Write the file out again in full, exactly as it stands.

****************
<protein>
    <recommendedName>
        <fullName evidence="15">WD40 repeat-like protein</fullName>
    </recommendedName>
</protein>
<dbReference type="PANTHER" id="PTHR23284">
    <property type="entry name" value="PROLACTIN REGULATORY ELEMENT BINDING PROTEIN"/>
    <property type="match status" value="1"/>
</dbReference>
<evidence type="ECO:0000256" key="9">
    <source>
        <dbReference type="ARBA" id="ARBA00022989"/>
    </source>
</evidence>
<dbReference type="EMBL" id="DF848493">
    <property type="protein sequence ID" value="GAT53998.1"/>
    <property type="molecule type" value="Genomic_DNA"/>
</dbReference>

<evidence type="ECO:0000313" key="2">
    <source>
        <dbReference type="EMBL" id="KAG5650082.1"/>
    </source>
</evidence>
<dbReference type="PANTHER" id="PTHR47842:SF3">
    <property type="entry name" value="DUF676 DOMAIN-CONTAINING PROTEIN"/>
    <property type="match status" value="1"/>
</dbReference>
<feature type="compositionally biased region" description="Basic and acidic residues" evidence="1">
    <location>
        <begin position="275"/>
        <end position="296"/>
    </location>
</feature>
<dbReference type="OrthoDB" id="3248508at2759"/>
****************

<protein>
    <recommendedName>
        <fullName evidence="15">WD40 repeat-like protein</fullName>
    </recommendedName>
</protein>
<dbReference type="PANTHER" id="PTHR23284">
    <property type="entry name" value="PROLACTIN REGULATORY ELEMENT BINDING PROTEIN"/>
    <property type="match status" value="1"/>
</dbReference>
<evidence type="ECO:0000256" key="9">
    <source>
        <dbReference type="ARBA" id="ARBA00022989"/>
    </source>
</evidence>
<dbReference type="EMBL" id="DF848493">
    <property type="protein sequence ID" value="GAT53998.1"/>
    <property type="molecule type" value="Genomic_DNA"/>
</dbReference>

<evidence type="ECO:0000313" key="2">
    <source>
        <dbReference type="EMBL" id="KAG5650082.1"/>
    </source>
</evidence>
<dbReference type="PANTHER" id="PTHR47842:SF3">
    <property type="entry name" value="DUF676 DOMAIN-CONTAINING PROTEIN"/>
    <property type="match status" value="1"/>
</dbReference>
<feature type="compositionally biased region" description="Basic and acidic residues" evidence="1">
    <location>
        <begin position="275"/>
        <end position="296"/>
    </location>
</feature>
<dbReference type="OrthoDB" id="3248508at2759"/>